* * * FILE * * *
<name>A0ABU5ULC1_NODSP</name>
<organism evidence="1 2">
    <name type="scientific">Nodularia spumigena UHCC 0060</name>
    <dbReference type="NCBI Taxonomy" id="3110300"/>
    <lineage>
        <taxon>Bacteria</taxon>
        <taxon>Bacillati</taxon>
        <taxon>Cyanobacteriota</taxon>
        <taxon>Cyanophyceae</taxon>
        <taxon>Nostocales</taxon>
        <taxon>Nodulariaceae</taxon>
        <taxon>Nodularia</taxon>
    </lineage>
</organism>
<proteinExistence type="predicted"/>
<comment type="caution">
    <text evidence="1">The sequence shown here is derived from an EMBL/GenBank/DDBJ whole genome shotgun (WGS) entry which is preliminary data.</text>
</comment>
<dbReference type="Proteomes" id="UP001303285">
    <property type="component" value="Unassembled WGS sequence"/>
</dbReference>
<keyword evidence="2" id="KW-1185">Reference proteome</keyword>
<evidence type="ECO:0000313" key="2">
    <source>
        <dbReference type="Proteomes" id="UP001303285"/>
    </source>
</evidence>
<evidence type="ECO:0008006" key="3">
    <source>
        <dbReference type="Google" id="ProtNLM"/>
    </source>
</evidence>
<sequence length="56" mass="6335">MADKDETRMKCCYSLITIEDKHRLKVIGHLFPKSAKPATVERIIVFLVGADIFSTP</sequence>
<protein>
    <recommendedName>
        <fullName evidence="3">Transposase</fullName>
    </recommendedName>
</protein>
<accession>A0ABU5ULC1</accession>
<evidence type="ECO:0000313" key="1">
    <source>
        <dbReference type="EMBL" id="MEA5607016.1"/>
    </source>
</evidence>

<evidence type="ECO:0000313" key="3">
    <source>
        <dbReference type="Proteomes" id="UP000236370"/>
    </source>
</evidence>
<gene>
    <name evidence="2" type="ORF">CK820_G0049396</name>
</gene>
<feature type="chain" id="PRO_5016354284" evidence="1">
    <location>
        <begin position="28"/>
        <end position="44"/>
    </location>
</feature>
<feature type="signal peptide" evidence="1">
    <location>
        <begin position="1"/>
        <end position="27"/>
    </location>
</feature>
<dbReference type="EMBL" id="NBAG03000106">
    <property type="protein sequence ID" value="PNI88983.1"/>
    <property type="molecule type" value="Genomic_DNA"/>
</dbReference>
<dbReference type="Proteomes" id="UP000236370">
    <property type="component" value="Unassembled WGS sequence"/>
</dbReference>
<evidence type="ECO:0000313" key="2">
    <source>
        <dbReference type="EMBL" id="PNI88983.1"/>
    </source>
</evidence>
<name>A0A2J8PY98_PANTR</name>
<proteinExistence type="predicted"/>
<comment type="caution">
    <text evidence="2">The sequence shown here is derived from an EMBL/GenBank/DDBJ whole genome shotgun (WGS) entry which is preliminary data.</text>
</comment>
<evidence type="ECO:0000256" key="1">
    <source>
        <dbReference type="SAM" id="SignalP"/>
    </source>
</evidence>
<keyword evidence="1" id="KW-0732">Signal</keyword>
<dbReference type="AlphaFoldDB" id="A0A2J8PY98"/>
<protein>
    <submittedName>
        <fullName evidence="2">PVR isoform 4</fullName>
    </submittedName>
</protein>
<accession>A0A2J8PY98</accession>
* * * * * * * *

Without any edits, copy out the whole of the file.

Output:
<name>A0ABU5ULC1_NODSP</name>
<organism evidence="1 2">
    <name type="scientific">Nodularia spumigena UHCC 0060</name>
    <dbReference type="NCBI Taxonomy" id="3110300"/>
    <lineage>
        <taxon>Bacteria</taxon>
        <taxon>Bacillati</taxon>
        <taxon>Cyanobacteriota</taxon>
        <taxon>Cyanophyceae</taxon>
        <taxon>Nostocales</taxon>
        <taxon>Nodulariaceae</taxon>
        <taxon>Nodularia</taxon>
    </lineage>
</organism>
<proteinExistence type="predicted"/>
<comment type="caution">
    <text evidence="1">The sequence shown here is derived from an EMBL/GenBank/DDBJ whole genome shotgun (WGS) entry which is preliminary data.</text>
</comment>
<dbReference type="Proteomes" id="UP001303285">
    <property type="component" value="Unassembled WGS sequence"/>
</dbReference>
<keyword evidence="2" id="KW-1185">Reference proteome</keyword>
<evidence type="ECO:0000313" key="2">
    <source>
        <dbReference type="Proteomes" id="UP001303285"/>
    </source>
</evidence>
<evidence type="ECO:0008006" key="3">
    <source>
        <dbReference type="Google" id="ProtNLM"/>
    </source>
</evidence>
<sequence length="56" mass="6335">MADKDETRMKCCYSLITIEDKHRLKVIGHLFPKSAKPATVERIIVFLVGADIFSTP</sequence>
<protein>
    <recommendedName>
        <fullName evidence="3">Transposase</fullName>
    </recommendedName>
</protein>
<accession>A0ABU5ULC1</accession>
<evidence type="ECO:0000313" key="1">
    <source>
        <dbReference type="EMBL" id="MEA5607016.1"/>
    </source>
</evidence>

<evidence type="ECO:0000313" key="3">
    <source>
        <dbReference type="Proteomes" id="UP000236370"/>
    </source>
</evidence>
<gene>
    <name evidence="2" type="ORF">CK820_G0049396</name>
</gene>
<feature type="chain" id="PRO_5016354284" evidence="1">
    <location>
        <begin position="28"/>
        <end position="44"/>
    </location>
</feature>
<feature type="signal peptide" evidence="1">
    <location>
        <begin position="1"/>
        <end position="27"/>
    </location>
</feature>
<dbReference type="EMBL" id="NBAG03000106">
    <property type="protein sequence ID" value="PNI88983.1"/>
    <property type="molecule type" value="Genomic_DNA"/>
</dbReference>
<dbReference type="Proteomes" id="UP000236370">
    <property type="component" value="Unassembled WGS sequence"/>
</dbReference>
<evidence type="ECO:0000313" key="2">
    <source>
        <dbReference type="EMBL" id="PNI88983.1"/>
    </source>
</evidence>
<name>A0A2J8PY98_PANTR</name>
<proteinExistence type="predicted"/>
<comment type="caution">
    <text evidence="2">The sequence shown here is derived from an EMBL/GenBank/DDBJ whole genome shotgun (WGS) entry which is preliminary data.</text>
</comment>
<evidence type="ECO:0000256" key="1">
    <source>
        <dbReference type="SAM" id="SignalP"/>
    </source>
</evidence>
<keyword evidence="1" id="KW-0732">Signal</keyword>
<dbReference type="AlphaFoldDB" id="A0A2J8PY98"/>
<protein>
    <submittedName>
        <fullName evidence="2">PVR isoform 4</fullName>
    </submittedName>
</protein>
<accession>A0A2J8PY98</accession>